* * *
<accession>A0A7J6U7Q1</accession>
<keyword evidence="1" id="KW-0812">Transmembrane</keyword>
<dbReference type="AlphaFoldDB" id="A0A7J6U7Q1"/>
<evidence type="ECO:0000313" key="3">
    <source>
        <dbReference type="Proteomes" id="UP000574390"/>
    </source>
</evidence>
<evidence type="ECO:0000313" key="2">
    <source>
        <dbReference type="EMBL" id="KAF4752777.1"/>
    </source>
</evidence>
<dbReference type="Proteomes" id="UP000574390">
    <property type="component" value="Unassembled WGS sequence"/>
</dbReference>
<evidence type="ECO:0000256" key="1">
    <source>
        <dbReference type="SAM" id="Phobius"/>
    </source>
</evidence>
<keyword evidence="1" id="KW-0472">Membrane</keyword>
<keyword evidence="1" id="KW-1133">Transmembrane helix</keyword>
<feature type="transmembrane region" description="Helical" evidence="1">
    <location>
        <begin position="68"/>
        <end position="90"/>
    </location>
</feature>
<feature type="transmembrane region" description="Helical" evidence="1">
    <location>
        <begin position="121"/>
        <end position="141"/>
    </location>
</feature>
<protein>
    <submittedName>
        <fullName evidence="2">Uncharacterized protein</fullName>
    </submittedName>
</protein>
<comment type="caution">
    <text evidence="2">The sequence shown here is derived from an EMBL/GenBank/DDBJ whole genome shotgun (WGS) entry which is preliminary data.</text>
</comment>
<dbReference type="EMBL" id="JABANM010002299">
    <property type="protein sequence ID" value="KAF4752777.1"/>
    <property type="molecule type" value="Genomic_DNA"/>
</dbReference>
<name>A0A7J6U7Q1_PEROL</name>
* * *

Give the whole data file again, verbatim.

<accession>A0A7J6U7Q1</accession>
<keyword evidence="1" id="KW-0812">Transmembrane</keyword>
<dbReference type="AlphaFoldDB" id="A0A7J6U7Q1"/>
<evidence type="ECO:0000313" key="3">
    <source>
        <dbReference type="Proteomes" id="UP000574390"/>
    </source>
</evidence>
<evidence type="ECO:0000313" key="2">
    <source>
        <dbReference type="EMBL" id="KAF4752777.1"/>
    </source>
</evidence>
<dbReference type="Proteomes" id="UP000574390">
    <property type="component" value="Unassembled WGS sequence"/>
</dbReference>
<evidence type="ECO:0000256" key="1">
    <source>
        <dbReference type="SAM" id="Phobius"/>
    </source>
</evidence>
<keyword evidence="1" id="KW-0472">Membrane</keyword>
<keyword evidence="1" id="KW-1133">Transmembrane helix</keyword>
<feature type="transmembrane region" description="Helical" evidence="1">
    <location>
        <begin position="68"/>
        <end position="90"/>
    </location>
</feature>
<feature type="transmembrane region" description="Helical" evidence="1">
    <location>
        <begin position="121"/>
        <end position="141"/>
    </location>
</feature>
<protein>
    <submittedName>
        <fullName evidence="2">Uncharacterized protein</fullName>
    </submittedName>
</protein>
<comment type="caution">
    <text evidence="2">The sequence shown here is derived from an EMBL/GenBank/DDBJ whole genome shotgun (WGS) entry which is preliminary data.</text>
</comment>
<dbReference type="EMBL" id="JABANM010002299">
    <property type="protein sequence ID" value="KAF4752777.1"/>
    <property type="molecule type" value="Genomic_DNA"/>
</dbReference>
<name>A0A7J6U7Q1_PEROL</name>